“Why Building Relationships may be the only Soft Skill You Need” By Zafar Khizer

There was a recent survey of millennials asking them what their most important life goals were, and over 80 percent said that a major life goal for them was to get rich. And another 50 percent of those same young adults said that their other major life goal was to become famous. But according to psychiatrist Robert Waldinger, the director of a 75-year-old study on adult development by Harvard, the clearest message from the study is: Good relationships keep us happier and healthier.

So the ultimate goal of all soft skills we need to learn is to build good relationships, I think.

Good relationships are built by truly caring about people who put their trust in you. This is possible only if we listen with open mind and open heart, have a clear awareness of ourselves, other people and the world and work by connecting to the highest future possibilities.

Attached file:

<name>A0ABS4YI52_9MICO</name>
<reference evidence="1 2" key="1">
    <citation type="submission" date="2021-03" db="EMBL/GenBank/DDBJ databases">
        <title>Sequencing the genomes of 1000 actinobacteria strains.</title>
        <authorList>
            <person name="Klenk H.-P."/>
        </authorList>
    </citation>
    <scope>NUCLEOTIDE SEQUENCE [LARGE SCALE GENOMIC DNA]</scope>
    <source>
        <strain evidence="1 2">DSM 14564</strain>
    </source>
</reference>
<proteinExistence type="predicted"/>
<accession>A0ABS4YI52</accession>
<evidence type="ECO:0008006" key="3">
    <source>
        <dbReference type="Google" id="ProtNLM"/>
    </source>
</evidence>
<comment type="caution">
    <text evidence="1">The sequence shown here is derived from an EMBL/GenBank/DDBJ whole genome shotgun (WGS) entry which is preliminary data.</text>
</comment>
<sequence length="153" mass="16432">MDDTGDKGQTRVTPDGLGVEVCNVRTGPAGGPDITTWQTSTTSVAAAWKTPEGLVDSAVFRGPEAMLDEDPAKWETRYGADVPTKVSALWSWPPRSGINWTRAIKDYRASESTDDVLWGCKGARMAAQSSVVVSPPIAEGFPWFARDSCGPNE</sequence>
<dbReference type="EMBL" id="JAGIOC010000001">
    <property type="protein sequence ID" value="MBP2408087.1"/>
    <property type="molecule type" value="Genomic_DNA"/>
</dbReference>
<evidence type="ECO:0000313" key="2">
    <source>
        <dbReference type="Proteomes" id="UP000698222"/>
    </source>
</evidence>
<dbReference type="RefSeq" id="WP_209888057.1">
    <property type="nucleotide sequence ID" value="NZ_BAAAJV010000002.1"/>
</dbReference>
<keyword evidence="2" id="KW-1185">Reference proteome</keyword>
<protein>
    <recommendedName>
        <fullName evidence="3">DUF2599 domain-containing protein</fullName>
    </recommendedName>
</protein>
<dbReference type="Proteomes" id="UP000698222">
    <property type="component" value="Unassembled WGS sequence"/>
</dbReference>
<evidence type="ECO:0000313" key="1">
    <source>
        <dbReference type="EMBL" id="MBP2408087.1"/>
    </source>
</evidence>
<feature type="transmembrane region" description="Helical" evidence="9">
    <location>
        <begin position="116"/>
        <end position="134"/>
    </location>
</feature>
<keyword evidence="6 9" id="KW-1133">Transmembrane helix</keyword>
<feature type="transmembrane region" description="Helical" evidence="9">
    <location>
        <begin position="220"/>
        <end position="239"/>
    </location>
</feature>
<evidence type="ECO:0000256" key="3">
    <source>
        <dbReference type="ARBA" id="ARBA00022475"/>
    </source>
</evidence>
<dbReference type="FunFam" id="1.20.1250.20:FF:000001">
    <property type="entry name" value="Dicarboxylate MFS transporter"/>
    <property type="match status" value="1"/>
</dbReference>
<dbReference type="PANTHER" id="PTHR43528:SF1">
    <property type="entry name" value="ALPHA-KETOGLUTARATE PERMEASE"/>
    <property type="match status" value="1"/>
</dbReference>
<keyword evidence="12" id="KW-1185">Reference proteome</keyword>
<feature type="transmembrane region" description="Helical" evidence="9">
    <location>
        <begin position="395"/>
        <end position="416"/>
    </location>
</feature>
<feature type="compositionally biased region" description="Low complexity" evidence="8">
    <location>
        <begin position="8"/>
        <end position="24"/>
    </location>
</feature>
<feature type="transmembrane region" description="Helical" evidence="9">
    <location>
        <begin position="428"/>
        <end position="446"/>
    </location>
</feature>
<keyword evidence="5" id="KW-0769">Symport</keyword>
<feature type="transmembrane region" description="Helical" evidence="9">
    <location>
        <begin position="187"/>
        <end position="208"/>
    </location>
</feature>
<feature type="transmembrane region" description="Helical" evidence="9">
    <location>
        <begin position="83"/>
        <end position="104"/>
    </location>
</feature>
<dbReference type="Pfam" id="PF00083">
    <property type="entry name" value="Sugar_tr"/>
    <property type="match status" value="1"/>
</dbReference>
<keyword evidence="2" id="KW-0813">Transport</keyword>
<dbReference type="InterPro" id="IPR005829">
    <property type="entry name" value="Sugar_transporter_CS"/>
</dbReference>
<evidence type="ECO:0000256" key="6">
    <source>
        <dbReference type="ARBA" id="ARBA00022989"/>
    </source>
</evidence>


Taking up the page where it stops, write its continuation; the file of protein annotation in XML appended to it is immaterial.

What we see is not the Reality

MIT Professor Peter Senge teaches us: World of relationships is a world of conflicts by its very nature. Different systems with different realities are interacting and sometimes interacting in very problematic ways. It is important to be aware of the fact that we do not perceive the world we see, we see the world we perceive and our perception is a reflection of our history. It is characteristic of a living system. Unlike a non-living device such as a camera, we create our own reality. Men see the world differently than women. So telling someone what reality is, is like making a demand for obedience. None of us can see actual reality because we are not a recording device. And understanding “Love is an act of allowing others to be a legitimate other” by the prominent Biologist Humberto Maturana is essential to truly caring about people.

So forcing our opinion on others will be damaging to the relationship but understanding that you cannot change thinking of people but can only provide them tools to do it themselves and that you cannot control people but can only influence them, may keep the relationships healthy.

Wisdom and the Fog

Tim Urban also provides us some good ways to improve our awareness and understand the big picture that may help to build relationships and gain happiness. He says in his blog (I am paraphrasing):